Tesco clarifies position on sustainable palm oil

By Elaine Watson

- Last updated on GMT

Related tags Palm oil New britain palm oil

Tesco has clarified its position on sustainable palm oil following the introduction of a new code of practice to suppliers issued in the summer.While...

Tesco has clarified its position on sustainable palm oil following the introduction of a new code of practice to suppliers issued in the summer.

While Tesco has set a target of using only 100% traceable, certified sustainable palm oil in its own-label products by 2015, it is also encouraging suppliers to buy GreenPalm certificates in the meantime to cover their use of palm oil or derivatives - until fully traceable sustainable derivatives become available.

A spokeswoman said: "Tesco allows all the four RSPO (Round Table for Sustainable Palm Oil) approved supplier chains, including GreenPalm certificates. Suppliers should start using these four agreed systems now."

She added: "GreenPalm is a great way of keeping the demand for sustainable oil going whilst fully traceable oil is taken up in the derivative market. Uptake by our suppliers of sustainable oil through all four systems is being monitored on a monthly basis through our central specification database.

"From 2012 Tesco will only allow our suppliers to source palm oil that is 100% traceable - so that by 2015 all palm oil in our products is fully traceable."

M&S and Waitrose, which have also committed to using fully traceable certified sustainable palm oil (CSPO) in their own-label products, have both agreed to buy GreenPalm certificates to support sustainable palm oil production as an “interim measure” until fully traceable sustainable palm fractions come on to the market.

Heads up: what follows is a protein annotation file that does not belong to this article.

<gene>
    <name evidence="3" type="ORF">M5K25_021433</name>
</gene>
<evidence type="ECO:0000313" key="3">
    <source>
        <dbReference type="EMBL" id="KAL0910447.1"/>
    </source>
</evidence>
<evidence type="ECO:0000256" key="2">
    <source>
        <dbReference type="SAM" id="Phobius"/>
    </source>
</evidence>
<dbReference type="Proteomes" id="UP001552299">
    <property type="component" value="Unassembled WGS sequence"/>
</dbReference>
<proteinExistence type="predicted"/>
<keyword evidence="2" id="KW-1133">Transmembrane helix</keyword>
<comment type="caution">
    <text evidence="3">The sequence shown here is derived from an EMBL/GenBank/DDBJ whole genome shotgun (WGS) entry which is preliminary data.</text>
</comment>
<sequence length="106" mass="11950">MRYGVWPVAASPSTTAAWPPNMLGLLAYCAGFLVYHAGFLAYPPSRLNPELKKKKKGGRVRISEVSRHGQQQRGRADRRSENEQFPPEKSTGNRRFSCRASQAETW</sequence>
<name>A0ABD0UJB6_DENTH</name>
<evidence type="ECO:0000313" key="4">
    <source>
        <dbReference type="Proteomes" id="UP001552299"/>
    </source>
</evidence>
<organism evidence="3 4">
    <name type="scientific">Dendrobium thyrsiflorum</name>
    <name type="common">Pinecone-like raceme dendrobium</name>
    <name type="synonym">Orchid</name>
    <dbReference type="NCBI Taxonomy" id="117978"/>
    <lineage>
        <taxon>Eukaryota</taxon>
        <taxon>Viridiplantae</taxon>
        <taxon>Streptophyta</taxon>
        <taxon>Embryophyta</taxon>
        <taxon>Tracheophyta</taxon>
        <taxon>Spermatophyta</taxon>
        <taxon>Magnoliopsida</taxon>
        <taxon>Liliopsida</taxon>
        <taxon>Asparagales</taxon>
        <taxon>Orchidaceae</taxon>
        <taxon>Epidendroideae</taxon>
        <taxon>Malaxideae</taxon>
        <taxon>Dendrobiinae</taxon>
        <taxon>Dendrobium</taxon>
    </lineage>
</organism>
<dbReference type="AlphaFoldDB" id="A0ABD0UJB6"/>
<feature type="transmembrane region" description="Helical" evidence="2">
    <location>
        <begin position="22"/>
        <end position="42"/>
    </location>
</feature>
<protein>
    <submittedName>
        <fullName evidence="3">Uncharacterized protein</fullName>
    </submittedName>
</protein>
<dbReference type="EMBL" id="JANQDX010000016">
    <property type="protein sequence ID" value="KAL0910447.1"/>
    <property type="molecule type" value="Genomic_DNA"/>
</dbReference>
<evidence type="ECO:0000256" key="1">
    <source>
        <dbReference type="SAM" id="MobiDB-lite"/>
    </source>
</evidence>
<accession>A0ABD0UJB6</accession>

Firms can already buy CSPO from AAK. However, this option is only currently available for straight palm oil, which most food manufacturers do not use. Fully traceable sustainable derivatives - the kind most widely used in food products from cakes, snacks and toffee to gravy granules - are not yet available.
However, both AAK and New Britain Palm Oil (NBPO) will be able to offer traceable derivatives such as palm olein and palm stearin in 2010. NBPO will also be able to offer further sub-fractions from 2011 from a new refinery in Liverpool. AAK is also aiming to be able to offer more complex bakery fats containing palm derivatives from late 2010/early 2011.
For now, food manufacturers using derivatives have the option to buy GreenPalm certificates (currently trading at $5). While they can’t guarantee that the actual oil they are buying is from a plantation audited by the Round Table for Sustainable Palm Oil, they can guarantee that an equivalent tonnage has been produced sustainably - somewhere.
Asda uses GreenPalm to cover palm oil used in its restaurants, but argues that customers buying packaged foods from its stores want full traceability: “Green Palm is a good starter to move towards CSPO but we would like to see a scheme to link the oil to the product, rather than a mass balance system like GreenPalm.”
Sainsbury said: “We’re not anti-GreenPalm, but customers want our products to physically contain palm oil that can be traced back to sustainable sources.”
However, some large branded food manufacturers and smaller food retailers were using the ‘but we can’t buy sustainable derivatives yet’ argument as an excuse to do nothing, claimed the World Wildlife Fund.
Senior policy officer Adam Harrison said: “If you want traceable derivatives, it won’t happen by magic, you need to put in the legwork now. They will only be affordable when whole refineries are plugged into sustainable palm. In the meantime, you can use GreenPalm.”

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